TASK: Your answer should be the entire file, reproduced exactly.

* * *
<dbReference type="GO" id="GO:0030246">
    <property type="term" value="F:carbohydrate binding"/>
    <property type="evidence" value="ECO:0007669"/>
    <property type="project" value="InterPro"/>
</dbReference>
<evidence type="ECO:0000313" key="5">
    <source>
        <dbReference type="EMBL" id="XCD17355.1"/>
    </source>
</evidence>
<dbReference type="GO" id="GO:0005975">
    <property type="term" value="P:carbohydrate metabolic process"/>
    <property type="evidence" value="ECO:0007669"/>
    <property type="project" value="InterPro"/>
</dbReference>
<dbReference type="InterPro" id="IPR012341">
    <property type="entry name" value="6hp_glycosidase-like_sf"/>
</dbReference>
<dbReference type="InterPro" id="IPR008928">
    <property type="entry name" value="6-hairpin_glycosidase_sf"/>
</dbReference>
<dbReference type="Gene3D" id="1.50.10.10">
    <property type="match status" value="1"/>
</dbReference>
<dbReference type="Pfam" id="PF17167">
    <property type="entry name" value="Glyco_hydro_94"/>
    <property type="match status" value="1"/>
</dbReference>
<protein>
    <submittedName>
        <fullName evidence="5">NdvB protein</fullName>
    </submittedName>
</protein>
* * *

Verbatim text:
<dbReference type="GO" id="GO:0030246">
    <property type="term" value="F:carbohydrate binding"/>
    <property type="evidence" value="ECO:0007669"/>
    <property type="project" value="InterPro"/>
</dbReference>
<evidence type="ECO:0000313" key="5">
    <source>
        <dbReference type="EMBL" id="XCD17355.1"/>
    </source>
</evidence>
<dbReference type="GO" id="GO:0005975">
    <property type="term" value="P:carbohydrate metabolic process"/>
    <property type="evidence" value="ECO:0007669"/>
    <property type="project" value="InterPro"/>
</dbReference>
<dbReference type="InterPro" id="IPR012341">
    <property type="entry name" value="6hp_glycosidase-like_sf"/>
</dbReference>
<dbReference type="InterPro" id="IPR008928">
    <property type="entry name" value="6-hairpin_glycosidase_sf"/>
</dbReference>
<dbReference type="Gene3D" id="1.50.10.10">
    <property type="match status" value="1"/>
</dbReference>
<dbReference type="Pfam" id="PF17167">
    <property type="entry name" value="Glyco_hydro_94"/>
    <property type="match status" value="1"/>
</dbReference>
<protein>
    <submittedName>
        <fullName evidence="5">NdvB protein</fullName>
    </submittedName>
</protein>